A family of schemes is outlined for constructing stochastic fields that are close to turbulence. The fields generated from the more sophisticated versions of these schemes differ little in terms of one-point and two-point statistics from velocity fluctuations in high-Reynolds-number turbulence; we shall designate such fields as synthetic turbulence. All schemes, implemented here in one dimension, consist of the following three ingredients, but differ in various details. First, a simple multiplicative procedure is utilized for generating an intermittent signal which has the same properties as those of the turbulent energy dissipation rate ε. Second, the properties of the intermittent signal averaged over an interval of size r are related to those of longitudinal velocity increments Δu(r), evaluated over the same distance r, through a stochastic variable V introduced in the spirit of Kolmogorov's refined similarity hypothesis. The third and final step, which partially resembles a well-known procedure for constructing fractional Brownian motion, consists of suitably combining velocity increments to construct an artificial velocity signal. Various properties of the synthetic turbulence are obtained both analytically and numerically, and found to be in good agreement with measurements made in the atmospheric surface layer. A brief review of some previous models is provided.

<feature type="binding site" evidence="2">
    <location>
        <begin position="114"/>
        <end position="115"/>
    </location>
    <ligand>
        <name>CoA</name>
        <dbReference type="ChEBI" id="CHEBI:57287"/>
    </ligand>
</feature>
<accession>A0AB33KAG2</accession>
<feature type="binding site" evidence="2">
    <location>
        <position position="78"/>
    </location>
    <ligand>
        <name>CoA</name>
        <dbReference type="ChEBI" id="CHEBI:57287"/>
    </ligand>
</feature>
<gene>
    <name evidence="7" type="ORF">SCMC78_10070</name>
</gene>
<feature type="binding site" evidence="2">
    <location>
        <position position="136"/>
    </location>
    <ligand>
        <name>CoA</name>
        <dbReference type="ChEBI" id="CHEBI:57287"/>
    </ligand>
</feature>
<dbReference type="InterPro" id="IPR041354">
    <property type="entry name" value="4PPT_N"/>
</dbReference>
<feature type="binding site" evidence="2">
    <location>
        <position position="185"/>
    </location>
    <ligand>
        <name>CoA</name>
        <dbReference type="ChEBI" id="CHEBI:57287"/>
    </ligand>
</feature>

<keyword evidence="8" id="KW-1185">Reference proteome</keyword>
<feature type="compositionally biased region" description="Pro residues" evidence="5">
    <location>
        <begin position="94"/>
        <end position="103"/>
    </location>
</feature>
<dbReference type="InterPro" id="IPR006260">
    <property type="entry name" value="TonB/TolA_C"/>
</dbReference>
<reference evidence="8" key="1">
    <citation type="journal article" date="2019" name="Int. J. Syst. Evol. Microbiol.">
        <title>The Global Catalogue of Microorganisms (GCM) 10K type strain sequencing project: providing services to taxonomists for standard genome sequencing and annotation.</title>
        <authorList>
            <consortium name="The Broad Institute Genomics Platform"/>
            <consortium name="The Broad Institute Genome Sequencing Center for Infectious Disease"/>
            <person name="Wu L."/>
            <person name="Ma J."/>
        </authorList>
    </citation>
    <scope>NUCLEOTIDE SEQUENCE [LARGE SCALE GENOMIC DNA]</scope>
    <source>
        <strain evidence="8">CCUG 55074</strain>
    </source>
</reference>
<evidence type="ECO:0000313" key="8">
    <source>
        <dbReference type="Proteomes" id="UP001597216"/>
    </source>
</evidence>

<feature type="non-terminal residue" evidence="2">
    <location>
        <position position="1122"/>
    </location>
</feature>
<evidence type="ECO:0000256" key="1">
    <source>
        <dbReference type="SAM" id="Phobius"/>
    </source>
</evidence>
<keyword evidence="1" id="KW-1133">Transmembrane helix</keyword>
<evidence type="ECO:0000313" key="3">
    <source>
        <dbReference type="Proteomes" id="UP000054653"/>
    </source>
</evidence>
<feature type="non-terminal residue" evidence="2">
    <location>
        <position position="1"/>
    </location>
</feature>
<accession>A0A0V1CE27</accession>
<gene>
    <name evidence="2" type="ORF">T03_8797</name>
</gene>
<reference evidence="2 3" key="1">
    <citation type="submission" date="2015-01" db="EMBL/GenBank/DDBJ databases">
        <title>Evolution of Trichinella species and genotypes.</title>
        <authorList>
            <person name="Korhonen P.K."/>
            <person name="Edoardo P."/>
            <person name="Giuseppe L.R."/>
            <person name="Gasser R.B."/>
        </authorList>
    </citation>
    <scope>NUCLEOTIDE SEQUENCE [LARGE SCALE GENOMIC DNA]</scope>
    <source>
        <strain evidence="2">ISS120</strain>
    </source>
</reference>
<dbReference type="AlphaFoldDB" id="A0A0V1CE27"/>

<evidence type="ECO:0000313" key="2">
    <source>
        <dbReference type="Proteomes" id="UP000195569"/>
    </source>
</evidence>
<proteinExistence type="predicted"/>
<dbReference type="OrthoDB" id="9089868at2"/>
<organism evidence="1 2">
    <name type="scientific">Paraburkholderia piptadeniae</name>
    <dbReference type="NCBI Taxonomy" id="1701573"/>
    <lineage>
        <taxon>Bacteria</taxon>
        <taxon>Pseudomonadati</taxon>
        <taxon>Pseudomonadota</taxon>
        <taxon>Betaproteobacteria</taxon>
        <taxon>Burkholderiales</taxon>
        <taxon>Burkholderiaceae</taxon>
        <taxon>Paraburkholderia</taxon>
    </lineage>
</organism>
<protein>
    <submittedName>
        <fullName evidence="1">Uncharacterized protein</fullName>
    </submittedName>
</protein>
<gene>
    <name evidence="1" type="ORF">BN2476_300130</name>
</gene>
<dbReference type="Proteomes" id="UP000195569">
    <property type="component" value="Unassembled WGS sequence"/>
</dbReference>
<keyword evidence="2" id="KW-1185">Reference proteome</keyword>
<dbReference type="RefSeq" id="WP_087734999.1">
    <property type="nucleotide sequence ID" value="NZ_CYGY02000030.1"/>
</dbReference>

ASJC Scopus subject areas
- Statistical and Nonlinear Physics
- Statistics and Probability
- Condensed Matter Physics